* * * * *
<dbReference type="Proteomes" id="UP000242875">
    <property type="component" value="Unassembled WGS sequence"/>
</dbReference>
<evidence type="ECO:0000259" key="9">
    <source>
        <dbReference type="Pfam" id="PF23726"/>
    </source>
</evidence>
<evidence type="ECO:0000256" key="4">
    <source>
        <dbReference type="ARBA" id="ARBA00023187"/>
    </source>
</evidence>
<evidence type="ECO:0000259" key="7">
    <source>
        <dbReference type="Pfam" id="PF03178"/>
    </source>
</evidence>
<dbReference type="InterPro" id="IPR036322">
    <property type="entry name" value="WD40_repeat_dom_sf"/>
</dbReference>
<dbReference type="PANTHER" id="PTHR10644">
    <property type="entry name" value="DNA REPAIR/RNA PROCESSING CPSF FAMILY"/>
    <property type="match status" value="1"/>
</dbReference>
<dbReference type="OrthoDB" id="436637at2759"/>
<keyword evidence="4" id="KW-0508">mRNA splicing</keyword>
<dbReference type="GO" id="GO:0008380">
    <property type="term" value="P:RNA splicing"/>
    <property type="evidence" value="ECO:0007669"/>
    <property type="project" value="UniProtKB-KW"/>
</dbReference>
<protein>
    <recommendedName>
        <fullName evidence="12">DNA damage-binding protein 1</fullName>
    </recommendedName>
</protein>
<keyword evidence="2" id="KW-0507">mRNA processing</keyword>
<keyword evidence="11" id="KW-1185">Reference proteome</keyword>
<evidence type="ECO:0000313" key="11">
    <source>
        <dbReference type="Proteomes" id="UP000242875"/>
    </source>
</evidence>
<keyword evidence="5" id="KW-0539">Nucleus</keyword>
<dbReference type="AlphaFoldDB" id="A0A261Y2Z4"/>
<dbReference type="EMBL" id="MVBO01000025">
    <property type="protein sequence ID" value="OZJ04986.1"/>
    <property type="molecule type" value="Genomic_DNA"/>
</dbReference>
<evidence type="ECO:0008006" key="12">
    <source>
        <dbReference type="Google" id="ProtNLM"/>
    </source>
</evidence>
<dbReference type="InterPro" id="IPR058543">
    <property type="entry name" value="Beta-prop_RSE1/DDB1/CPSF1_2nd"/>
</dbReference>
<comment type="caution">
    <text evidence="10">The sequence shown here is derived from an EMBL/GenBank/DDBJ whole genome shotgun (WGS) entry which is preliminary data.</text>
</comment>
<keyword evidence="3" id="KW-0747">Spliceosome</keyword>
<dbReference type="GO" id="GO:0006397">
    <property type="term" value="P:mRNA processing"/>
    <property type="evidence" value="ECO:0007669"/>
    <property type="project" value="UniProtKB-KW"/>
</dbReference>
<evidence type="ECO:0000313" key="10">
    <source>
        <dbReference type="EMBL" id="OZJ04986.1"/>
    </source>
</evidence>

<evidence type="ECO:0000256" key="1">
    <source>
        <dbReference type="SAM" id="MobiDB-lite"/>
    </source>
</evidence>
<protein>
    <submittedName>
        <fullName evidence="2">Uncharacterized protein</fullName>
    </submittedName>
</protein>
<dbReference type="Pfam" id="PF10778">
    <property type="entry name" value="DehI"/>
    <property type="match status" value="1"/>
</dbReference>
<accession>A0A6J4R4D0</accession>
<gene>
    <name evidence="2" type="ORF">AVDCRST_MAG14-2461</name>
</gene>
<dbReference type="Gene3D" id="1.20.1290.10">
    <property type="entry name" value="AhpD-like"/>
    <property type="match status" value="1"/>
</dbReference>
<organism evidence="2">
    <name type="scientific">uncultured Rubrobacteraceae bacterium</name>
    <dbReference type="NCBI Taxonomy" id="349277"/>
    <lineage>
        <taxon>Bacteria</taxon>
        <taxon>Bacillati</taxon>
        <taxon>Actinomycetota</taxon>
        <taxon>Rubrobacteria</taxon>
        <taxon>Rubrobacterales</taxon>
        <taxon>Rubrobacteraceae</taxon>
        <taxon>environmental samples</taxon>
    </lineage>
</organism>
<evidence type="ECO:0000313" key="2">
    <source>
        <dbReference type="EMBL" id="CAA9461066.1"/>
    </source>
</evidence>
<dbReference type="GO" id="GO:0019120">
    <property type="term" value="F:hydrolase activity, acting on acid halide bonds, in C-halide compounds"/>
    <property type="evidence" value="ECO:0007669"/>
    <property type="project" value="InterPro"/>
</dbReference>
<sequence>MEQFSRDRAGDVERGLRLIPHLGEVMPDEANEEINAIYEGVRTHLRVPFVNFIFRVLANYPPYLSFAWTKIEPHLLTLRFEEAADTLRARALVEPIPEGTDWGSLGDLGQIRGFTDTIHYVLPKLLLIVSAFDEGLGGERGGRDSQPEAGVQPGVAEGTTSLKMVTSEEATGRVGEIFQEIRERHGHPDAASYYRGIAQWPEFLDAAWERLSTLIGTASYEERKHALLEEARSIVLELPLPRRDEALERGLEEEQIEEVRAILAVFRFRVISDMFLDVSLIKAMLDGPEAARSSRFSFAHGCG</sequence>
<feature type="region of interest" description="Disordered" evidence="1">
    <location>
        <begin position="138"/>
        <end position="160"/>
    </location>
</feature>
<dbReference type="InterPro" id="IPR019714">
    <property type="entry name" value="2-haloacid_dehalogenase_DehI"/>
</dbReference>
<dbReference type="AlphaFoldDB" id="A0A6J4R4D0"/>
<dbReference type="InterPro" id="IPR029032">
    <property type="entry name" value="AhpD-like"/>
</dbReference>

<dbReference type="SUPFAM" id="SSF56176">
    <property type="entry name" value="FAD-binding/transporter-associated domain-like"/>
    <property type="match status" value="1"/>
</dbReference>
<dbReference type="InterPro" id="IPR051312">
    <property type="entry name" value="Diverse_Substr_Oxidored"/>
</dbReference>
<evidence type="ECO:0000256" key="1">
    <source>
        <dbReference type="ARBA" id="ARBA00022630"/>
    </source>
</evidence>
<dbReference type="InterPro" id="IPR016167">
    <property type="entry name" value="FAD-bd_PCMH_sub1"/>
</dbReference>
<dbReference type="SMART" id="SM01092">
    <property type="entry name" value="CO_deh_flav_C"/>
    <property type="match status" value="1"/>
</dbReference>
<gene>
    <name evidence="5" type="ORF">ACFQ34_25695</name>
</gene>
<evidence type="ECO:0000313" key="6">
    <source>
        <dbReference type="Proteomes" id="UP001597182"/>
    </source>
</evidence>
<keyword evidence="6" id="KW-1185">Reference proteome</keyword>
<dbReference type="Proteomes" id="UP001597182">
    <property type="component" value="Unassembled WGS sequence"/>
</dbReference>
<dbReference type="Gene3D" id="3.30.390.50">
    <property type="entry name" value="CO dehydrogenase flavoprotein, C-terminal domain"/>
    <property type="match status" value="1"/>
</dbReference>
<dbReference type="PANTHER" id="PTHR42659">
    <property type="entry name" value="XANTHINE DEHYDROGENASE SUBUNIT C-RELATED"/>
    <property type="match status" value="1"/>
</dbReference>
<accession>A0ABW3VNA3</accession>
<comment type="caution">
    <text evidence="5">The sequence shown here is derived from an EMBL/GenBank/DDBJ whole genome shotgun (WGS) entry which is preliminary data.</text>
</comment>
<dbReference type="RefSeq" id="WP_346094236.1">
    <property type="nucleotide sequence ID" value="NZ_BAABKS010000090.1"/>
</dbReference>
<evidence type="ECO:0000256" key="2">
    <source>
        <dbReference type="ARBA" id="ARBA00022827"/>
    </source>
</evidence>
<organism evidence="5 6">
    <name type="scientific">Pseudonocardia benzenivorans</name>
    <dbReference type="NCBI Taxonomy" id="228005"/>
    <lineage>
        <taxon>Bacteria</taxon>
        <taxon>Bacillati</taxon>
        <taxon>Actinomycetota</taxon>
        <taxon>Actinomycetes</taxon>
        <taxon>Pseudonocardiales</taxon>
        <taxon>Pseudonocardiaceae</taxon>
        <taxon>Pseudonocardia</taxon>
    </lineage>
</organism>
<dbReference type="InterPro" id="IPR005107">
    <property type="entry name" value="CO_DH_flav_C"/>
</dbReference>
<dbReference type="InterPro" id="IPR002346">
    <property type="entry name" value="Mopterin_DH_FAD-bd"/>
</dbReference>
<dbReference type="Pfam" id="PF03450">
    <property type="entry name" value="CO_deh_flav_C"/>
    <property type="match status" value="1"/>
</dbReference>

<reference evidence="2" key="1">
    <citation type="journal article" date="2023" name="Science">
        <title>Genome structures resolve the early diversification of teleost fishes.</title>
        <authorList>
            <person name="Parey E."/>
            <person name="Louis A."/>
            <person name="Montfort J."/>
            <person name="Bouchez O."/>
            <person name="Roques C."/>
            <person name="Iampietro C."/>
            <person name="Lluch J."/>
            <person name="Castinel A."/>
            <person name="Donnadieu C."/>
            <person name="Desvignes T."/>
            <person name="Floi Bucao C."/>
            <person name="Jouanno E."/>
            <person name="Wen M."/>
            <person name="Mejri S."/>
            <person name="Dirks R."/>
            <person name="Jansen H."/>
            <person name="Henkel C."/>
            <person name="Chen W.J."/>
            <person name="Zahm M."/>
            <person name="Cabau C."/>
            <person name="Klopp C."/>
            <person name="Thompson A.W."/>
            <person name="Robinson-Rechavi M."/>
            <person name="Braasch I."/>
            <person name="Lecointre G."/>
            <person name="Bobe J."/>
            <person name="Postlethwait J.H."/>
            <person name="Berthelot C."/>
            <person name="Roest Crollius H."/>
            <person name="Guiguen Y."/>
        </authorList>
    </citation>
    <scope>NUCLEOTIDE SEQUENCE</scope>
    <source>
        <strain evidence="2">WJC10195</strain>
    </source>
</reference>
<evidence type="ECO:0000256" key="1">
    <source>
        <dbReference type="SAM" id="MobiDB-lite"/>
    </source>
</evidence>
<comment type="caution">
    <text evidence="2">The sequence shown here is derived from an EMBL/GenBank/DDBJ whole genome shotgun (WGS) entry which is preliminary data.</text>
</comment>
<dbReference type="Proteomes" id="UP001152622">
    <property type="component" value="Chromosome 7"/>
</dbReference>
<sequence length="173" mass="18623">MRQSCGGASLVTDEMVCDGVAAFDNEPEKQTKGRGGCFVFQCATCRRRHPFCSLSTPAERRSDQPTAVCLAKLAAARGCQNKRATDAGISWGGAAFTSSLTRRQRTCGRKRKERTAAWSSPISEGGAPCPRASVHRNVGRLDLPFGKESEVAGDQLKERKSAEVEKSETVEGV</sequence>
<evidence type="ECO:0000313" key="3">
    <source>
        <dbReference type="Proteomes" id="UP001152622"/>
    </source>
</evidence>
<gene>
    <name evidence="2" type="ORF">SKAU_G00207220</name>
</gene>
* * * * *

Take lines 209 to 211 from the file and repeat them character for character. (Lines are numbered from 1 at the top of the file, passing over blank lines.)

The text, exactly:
        <authorList>
            <person name="Parey E."/>
            <person name="Louis A."/>